Sometimes, a movie sounds like a good idea on paper, but then for whatever reason, it just never seems to make it off the ground floor. This is known as development hell, and some movies have been trapped it in it for years before the film either goes into production or someone finally gives up. But often times, a studio will toil away until they've found just the right forward momentum, which can take a loooooong time. Certain projects can take decades before they make it into theaters. At some point, we have to wonder if the film will ever escape the fires of development.

There are a lot of different reasons for why a movie never seems to leave development hell. Maybe the source material is too difficult, too vast, to nail down into one screenplay or maybe scheduling conflicts from actors and directors force it back to the drawing board. When you're paying close enough attention, you notice that certain movies always seem to work their way back into the news cycle, only to once again return from whence it came. These are the movies that make you roll your eyes and think, "Yeah, this is never happening," and you can find 12 of those very projects right here on this list.

Bad Boys

Bad Boys 3

There have "been conversations" about a Bad Boys 3 for years now, which is the Hollywood version of tentatively making lunch plans with your friends that can be cancelled at any minute. The project seemed to pick up some serious steam when Joe Carnahan was brought in to write and direct the third film, which would reunite Will Smith and Martin Lawrence. But just as it saw the light, Bad Boys 3 (also known as Bad Boys for Life) was dragged back down to hell when Carnahan had to leave the project to focus his time elsewhere. With Will Smith's increasingly busy schedule, the window for Bad Boys 3 is likely to remain shut.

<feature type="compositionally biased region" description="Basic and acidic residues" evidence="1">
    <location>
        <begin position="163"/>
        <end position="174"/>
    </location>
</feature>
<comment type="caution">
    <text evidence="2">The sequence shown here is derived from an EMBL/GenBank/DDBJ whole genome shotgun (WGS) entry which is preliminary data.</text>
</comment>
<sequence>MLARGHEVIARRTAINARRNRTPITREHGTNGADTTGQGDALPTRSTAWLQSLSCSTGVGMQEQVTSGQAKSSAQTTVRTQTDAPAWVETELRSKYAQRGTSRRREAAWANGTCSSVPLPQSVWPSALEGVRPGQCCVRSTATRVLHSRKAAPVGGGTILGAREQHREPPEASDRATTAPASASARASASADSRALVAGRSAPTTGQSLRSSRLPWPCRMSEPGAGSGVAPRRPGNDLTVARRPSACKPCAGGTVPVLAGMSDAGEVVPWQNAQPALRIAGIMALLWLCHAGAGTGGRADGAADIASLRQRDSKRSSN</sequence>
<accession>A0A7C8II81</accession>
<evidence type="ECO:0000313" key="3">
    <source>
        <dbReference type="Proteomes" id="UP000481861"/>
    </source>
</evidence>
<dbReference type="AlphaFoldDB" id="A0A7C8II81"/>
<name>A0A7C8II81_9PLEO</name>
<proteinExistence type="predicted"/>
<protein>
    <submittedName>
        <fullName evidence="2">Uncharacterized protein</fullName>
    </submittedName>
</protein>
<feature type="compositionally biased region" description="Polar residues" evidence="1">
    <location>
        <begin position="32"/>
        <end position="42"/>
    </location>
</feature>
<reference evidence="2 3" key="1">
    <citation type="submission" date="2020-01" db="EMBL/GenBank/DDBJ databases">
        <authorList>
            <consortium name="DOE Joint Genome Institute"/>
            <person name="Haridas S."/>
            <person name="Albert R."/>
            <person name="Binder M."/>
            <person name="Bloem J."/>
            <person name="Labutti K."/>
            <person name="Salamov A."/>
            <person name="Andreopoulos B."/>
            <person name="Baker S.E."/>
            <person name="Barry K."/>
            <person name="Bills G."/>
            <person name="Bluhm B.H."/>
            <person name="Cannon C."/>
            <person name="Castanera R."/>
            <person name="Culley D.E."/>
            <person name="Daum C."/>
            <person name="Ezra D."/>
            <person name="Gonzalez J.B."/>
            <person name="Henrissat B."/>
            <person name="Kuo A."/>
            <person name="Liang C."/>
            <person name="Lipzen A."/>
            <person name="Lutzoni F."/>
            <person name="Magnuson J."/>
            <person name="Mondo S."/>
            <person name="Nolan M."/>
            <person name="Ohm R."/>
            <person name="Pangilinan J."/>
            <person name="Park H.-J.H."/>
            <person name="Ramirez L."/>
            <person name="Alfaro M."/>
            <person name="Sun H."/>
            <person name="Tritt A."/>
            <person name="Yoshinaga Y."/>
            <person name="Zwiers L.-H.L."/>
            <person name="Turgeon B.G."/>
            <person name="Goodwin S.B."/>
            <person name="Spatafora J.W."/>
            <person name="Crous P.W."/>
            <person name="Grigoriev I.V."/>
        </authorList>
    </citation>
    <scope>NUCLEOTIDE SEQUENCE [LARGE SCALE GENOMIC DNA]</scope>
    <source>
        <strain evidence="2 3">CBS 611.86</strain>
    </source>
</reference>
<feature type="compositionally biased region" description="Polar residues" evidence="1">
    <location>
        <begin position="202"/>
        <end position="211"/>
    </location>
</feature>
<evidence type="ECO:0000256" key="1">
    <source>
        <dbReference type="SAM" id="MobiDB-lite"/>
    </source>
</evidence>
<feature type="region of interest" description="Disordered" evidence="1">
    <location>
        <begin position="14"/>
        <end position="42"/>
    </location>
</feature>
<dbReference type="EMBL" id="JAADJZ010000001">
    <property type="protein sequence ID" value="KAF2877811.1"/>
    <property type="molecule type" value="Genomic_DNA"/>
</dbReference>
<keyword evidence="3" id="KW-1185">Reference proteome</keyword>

Akira

Akira

Movies based on anime have proven to be extremely hard to adapt. Recent examples like Ghost in the Shell and Death Note failed to really land with fans, and while both movies endured their fair amount of controversy, that isn't stopping Warner Bros. from trying to tackle the king of all anime movies: Akira. A live-action film based on the highly influential 1988 film has been in development since 2002 but has never been able to secure a director for long. At one point, a version of the script for Akira leaked online, which seriously deviated from the source material and included heavy-handed 9/11 references and characters with misogynistic undertones -- not a great sign things were going well. Most recently, Warner Bros. reportedly pursued Jordan Peele, but he (wisely) declined the offer to direct.

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